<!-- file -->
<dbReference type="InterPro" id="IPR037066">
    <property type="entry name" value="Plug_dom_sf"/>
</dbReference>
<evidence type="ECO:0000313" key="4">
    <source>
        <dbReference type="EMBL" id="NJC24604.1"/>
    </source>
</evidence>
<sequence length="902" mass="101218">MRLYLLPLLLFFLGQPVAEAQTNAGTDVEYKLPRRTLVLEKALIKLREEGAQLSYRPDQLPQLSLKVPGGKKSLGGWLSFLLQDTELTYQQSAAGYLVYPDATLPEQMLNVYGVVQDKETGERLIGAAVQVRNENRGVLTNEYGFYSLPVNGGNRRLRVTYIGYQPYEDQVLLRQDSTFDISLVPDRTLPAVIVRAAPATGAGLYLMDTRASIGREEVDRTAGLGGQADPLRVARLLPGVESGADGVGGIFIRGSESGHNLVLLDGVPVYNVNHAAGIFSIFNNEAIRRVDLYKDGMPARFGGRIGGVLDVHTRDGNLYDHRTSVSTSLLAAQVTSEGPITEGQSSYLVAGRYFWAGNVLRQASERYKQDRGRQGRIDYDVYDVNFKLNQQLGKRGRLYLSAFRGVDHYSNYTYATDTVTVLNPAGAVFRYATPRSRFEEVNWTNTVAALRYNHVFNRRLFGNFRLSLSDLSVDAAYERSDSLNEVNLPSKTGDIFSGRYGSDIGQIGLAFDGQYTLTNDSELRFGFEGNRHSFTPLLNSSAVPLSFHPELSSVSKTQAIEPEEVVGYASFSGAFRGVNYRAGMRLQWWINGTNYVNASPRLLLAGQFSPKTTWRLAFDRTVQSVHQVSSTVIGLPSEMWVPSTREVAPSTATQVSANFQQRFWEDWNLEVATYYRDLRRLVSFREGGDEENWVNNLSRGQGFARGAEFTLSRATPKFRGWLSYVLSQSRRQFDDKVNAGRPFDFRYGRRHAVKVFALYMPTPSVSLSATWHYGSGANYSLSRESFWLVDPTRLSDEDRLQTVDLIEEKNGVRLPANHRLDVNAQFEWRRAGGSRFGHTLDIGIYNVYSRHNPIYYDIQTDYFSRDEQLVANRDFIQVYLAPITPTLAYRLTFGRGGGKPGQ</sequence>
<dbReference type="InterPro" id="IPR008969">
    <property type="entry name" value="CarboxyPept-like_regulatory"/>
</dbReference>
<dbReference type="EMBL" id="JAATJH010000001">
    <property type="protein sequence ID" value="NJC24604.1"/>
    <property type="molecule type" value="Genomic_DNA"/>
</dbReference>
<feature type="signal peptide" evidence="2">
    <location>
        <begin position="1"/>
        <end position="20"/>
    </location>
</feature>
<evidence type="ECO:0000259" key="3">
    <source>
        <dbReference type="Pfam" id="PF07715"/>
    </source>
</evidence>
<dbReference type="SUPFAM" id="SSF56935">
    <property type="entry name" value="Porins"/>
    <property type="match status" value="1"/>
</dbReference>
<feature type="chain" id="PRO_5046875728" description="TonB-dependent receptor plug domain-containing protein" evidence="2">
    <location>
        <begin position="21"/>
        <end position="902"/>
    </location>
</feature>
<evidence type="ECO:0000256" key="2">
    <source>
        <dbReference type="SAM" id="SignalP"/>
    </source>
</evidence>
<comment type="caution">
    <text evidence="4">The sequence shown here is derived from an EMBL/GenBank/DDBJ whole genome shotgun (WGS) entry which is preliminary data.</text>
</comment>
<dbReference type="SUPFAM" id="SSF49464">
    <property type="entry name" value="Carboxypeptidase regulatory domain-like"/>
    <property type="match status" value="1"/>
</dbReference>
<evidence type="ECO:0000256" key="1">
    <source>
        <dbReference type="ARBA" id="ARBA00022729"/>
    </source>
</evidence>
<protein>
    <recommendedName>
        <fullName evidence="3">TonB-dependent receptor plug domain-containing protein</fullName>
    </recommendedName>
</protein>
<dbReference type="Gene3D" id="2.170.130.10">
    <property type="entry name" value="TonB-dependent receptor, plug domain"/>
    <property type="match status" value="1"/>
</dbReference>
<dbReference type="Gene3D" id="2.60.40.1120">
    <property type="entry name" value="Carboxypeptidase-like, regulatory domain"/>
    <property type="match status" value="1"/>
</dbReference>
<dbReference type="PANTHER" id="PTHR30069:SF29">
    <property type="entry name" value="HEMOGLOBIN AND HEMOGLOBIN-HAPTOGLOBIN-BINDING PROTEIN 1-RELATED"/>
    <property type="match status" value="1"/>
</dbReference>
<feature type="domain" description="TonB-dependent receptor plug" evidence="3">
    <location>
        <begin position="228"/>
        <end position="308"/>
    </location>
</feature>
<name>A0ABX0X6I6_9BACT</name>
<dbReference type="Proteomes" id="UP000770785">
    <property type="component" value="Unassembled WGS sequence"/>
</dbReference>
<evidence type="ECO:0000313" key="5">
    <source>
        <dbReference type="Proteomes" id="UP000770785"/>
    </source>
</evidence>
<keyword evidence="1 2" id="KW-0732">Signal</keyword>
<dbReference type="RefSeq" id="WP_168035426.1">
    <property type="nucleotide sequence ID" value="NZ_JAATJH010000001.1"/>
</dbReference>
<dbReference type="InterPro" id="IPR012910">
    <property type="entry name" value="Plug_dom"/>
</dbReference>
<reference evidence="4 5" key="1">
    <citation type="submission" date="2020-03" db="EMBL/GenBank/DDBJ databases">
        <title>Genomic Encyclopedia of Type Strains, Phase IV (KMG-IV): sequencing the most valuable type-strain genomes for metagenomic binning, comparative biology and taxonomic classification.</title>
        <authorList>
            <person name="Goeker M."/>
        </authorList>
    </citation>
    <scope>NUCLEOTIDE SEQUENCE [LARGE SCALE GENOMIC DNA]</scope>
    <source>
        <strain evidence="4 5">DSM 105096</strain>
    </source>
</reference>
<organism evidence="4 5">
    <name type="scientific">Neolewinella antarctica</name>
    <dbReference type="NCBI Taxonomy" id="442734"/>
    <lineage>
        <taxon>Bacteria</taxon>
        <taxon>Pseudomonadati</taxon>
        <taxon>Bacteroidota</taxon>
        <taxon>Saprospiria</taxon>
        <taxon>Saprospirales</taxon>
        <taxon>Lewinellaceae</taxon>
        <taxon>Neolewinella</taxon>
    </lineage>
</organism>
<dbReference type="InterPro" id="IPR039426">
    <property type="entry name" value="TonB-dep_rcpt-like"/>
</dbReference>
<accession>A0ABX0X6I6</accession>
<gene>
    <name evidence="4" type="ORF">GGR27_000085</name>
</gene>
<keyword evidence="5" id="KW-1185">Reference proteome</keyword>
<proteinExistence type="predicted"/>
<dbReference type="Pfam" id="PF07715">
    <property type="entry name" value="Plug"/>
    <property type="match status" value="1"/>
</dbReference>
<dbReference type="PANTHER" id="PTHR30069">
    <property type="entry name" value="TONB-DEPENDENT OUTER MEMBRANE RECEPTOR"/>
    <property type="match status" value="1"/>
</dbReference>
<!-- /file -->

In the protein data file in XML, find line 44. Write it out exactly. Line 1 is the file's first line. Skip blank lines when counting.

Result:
    <text evidence="4">The sequence shown here is derived from an EMBL/GenBank/DDBJ whole genome shotgun (WGS) entry which is preliminary data.</text>